The Bottom Line

The How and What of Big Data via Satellite

As anyone attending a “mobility” satellite-communications centric conference can attest (such as the recent Global Connected Aircraft Conference in DC), IoT is THE big buzz-word. It permeates conversations, presentations, and marketing materials.  And, for good reason! There are tremendous opportunities within the transportation sector for satellite players to offer services and connectivity to enable these emerging applications. But the industry is asking not just what is its role, but increasingly how to capitalize on these bits streaming from engines, containers, and vehicles.

According to NSR’s Big Data via Satellite Report, the opportunity for satellite players to provide an end-to-end Big Data solution is largest in the Transportation sector – upwards of 45% of the nearly $600M total revenue opportunity in 2016.  The sector will also provide more than one-quarter of the revenue growth over the next ten years to 2026.  So, is there more than just ‘hype’ beyond the buzz words? NSR thinks so.

However, IoT/M2M-based Big Data opportunities do present challenges from a deployment standpoint.  For example, deploying a sensor monitoring network to capture engine RPM and fuel burn requires a complex set of on-engine sensors, interface with the engine management system, an onboard system to capture and store that data, and then eventual integration to the communications network where data can then be offloaded for additional analysis.  With each end-user having unique equipment configurations, different operational standards and practices, and different viewpoints on the ‘what’s important’, deploying these services is not entirely as ‘off-the-shelf’ as other arenas.  This determining the ‘noise from the value’ is where Big Data applications and experience will come into play, enabling machine learning, high volume storage infrastructure and connecting that with reliable network connectivity.  From the service provider’s standpoint, it requires a different skillset than traditionally required for building communications networks such a knack for application layer development and unique knowledge of M2M/IoT equipment protocols – all combined. Tapping into these new revenue streams for transportation-centric satellite service providers in areas such as maritime or aeronautical is not as simple as adding another sensor to the network.

These challenges have not stopped, or even slowed down, the industry.  Instead, service providers are responding through a stream of acquisitions, partnerships, and collaborations with customers to build these next-gen applications.  What is clear is that to be successful, service providers need to look towards doing more than just moving bits.  Orbcomm’s recent acquisition of inthinc is just the latest example of a service provider continuing the pivot from building networks to selling an M2M/IoT-centric application.  With inthinc’s presence in vehicle/fleet management, Orbcomm can continue to build additional value-added propositions where selling connectivity is the ‘how’ instead of the ‘what’ of a customer’s service.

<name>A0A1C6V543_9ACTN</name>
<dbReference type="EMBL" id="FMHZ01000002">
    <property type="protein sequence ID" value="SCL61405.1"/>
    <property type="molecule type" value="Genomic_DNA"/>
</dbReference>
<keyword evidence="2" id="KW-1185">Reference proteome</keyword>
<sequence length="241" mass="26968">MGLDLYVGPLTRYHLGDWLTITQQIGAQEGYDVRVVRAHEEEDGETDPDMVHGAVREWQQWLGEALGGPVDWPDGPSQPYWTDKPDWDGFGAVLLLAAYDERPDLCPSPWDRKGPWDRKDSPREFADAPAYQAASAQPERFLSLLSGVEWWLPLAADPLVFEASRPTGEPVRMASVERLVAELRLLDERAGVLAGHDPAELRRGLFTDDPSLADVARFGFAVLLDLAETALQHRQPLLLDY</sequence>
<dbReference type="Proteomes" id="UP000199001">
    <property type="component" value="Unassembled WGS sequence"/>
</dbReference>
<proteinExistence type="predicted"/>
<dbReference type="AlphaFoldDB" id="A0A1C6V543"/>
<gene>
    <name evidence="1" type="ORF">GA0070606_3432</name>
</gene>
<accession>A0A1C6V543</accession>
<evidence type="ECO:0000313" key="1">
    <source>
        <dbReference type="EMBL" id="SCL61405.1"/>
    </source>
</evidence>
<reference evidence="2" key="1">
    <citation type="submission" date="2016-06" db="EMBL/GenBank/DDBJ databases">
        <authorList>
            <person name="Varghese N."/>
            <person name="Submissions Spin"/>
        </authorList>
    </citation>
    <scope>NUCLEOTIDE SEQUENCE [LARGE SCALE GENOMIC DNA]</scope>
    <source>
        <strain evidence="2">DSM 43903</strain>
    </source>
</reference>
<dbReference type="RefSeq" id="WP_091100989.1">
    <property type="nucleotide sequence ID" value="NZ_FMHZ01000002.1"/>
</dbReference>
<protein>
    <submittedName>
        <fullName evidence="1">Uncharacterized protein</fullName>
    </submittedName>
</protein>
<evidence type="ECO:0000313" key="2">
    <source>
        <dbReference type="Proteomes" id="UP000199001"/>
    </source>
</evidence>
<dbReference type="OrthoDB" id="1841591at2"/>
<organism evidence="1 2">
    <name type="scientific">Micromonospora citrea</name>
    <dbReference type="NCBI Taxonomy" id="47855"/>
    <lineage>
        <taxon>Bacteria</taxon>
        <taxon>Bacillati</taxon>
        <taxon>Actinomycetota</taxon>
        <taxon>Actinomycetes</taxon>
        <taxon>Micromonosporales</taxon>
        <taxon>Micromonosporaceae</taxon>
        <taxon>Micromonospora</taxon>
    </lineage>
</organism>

“What’s the market driver?”, some people are asking in the satellite communications sector (or more bluntly, is this ‘fact or is this fiction’?) In an article recently published by Allianz, an insurance company with a practice in the maritime industry, “VDR [Vessel Data Recorder] analysis can be used to inform risk management decisions, and could potentially be reflected in insurance premiums.”  Unlike other applications which have nebulous or indirect impacts on a maritime customer’s bottom line (such as crew welfare), insurance companies are taking their experience ashore with vehicle telematics, and looking at ways to deploy that experience into other vertical sectors.  Maritime is the next lowest branch, and we can expect that aeronautical will also be on the roadmap.

Bottom Line

Beyond land-based fleet management, which is the more ‘developed’ emerging market for transportation Big Data applications, aero and maritime segments will follow similar routes.  While customized engineering, development, and systems integration expenses will be higher as the sectors settle in on what needs to be monitored, how often, and what types of value can be derived from deeper insights one thing is clear – as the connectivity part of satellite service provider’s business models face challenges, everyone needs to look at monetizing the bit.